Miss Davis, victorious.

From the year 1939 to the year 1944, Bette Davis was nominated for an Oscar at every ceremony. She won in 1939 for Jezebel, playing just the sort of character you’d expect her to be playing with a title like that. (That second Oscar would turn out to be her last; she would end up with 11 total career nominations, and you better believe that each one was for best leading actress.)

The movie she was nominated for in 1940 was 1939’s Dark Victory, a huge, tear-jerking success for Warner Brothers. If you’ve ever heard the line “I think I’ll have a large order of prognosis negative!”, this is the movie that comes from. Bette is Judith Traherne, a selfish but not unlovable socialite, who neglects to tell anyone when she starts having pounding headaches and double vision. Eventually a fall from her horse forces her to go to the doctor, and he figures out what’s wrong with her. You guessed it: brain tumor. The thing is, the doctor falls for Judith, and so when the operation isn’t a success and he believes her death is imminent, he lies to her. She thinks she’s fine, but when she stumbles across her file while breezing around his office in his absence, it leads to a tense, terrific confrontation scene in a restaurant and the delivery of that immortal line.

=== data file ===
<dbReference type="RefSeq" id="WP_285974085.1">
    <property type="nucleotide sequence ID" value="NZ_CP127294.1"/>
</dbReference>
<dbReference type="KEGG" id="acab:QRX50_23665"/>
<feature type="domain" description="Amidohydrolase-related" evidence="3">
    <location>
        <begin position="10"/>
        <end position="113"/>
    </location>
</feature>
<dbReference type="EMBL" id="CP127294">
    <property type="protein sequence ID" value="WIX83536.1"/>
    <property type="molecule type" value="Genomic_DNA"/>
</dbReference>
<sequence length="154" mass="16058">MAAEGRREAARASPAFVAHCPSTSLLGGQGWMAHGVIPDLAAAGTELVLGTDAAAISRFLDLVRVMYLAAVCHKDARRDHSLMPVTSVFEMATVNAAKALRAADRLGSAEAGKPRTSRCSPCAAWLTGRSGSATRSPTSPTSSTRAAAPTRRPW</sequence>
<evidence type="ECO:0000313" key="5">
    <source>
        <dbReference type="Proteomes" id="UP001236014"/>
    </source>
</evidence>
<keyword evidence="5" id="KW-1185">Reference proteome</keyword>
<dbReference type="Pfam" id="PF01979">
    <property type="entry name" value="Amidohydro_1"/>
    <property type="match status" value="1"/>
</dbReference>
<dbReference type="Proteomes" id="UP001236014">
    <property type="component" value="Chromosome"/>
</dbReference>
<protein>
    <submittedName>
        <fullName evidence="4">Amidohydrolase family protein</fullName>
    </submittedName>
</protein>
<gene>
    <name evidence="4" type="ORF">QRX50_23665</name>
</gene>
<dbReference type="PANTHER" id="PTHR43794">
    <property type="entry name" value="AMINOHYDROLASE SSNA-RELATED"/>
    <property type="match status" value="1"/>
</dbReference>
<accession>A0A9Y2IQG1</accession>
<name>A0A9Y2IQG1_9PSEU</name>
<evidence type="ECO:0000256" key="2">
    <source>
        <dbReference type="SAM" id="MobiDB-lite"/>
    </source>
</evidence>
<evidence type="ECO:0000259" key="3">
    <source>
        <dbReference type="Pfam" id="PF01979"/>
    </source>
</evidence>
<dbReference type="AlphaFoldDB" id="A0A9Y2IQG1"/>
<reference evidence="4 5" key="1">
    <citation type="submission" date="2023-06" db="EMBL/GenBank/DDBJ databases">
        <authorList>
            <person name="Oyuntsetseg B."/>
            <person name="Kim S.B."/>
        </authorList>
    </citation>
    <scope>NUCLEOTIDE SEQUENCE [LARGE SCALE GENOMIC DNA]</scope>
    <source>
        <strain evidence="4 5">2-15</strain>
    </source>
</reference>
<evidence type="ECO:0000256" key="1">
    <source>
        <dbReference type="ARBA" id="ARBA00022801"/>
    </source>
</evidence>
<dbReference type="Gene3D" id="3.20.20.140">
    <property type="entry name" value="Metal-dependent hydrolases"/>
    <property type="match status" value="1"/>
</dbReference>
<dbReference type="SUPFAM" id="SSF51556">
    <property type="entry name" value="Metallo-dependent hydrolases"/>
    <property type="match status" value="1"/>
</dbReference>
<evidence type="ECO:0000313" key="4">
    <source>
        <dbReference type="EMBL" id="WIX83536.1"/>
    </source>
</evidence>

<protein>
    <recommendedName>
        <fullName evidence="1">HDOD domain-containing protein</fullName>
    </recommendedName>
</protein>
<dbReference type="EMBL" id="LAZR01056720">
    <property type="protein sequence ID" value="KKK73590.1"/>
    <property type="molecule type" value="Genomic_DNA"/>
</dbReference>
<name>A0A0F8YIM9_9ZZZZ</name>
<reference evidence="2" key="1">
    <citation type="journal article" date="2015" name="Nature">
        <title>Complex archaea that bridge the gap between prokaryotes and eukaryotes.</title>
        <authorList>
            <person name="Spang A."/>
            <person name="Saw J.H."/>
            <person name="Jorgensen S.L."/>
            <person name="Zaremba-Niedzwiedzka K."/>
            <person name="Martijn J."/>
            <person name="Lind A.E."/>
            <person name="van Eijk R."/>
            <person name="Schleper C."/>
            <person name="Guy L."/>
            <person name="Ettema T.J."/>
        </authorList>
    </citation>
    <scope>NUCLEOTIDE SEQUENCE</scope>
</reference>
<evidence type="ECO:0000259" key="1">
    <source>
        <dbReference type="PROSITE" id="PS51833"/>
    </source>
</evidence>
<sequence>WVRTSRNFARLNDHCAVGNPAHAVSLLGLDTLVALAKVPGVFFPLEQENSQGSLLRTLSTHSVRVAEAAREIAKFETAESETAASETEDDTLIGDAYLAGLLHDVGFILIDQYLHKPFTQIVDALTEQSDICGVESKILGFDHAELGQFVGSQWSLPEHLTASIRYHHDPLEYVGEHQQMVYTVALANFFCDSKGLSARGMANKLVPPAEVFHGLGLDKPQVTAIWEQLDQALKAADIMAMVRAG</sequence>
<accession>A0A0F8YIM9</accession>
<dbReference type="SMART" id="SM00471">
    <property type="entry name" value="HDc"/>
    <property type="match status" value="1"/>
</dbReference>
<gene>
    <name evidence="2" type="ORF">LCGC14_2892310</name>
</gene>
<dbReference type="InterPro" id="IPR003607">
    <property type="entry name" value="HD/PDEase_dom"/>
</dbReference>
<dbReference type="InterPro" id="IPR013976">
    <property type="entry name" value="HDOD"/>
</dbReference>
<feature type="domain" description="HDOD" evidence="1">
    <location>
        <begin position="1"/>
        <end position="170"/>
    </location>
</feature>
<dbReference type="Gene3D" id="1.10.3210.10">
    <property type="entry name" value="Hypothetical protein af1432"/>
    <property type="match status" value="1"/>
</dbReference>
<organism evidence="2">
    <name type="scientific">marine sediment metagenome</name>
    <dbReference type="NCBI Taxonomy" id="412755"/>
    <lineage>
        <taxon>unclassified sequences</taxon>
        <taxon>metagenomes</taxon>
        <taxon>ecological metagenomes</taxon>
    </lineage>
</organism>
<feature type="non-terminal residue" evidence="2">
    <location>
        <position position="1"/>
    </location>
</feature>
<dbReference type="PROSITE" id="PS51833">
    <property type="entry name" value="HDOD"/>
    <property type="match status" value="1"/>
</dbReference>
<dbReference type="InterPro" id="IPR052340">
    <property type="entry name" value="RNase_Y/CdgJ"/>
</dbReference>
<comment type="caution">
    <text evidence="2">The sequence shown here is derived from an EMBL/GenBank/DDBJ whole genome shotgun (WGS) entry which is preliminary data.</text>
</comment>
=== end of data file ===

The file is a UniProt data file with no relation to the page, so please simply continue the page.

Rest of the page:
Highly recommended viewing for anyone who appreciates that certain brand of Golden Age Hollywood melodrama. Which, of course, everyone should.

Here, the trailer, which is fabulous in a different way. All that writing spelling out the story on the screen seems pretty ridiculous until you remember the awful “In a world where…” voiceovers we get now. And yes, that is Ronald Reagan playing one of her buddies. How I love it when that guy turns up!

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Downton Gabby: podcasting about Downton Abbey from a funny, foul-mouthed, feminist perspective

Quick Lit: reading one short story a day in 2015

Grand Dames: collecting sundry achievements of admirable women

The MacGuffin: archive of my days as a film critic

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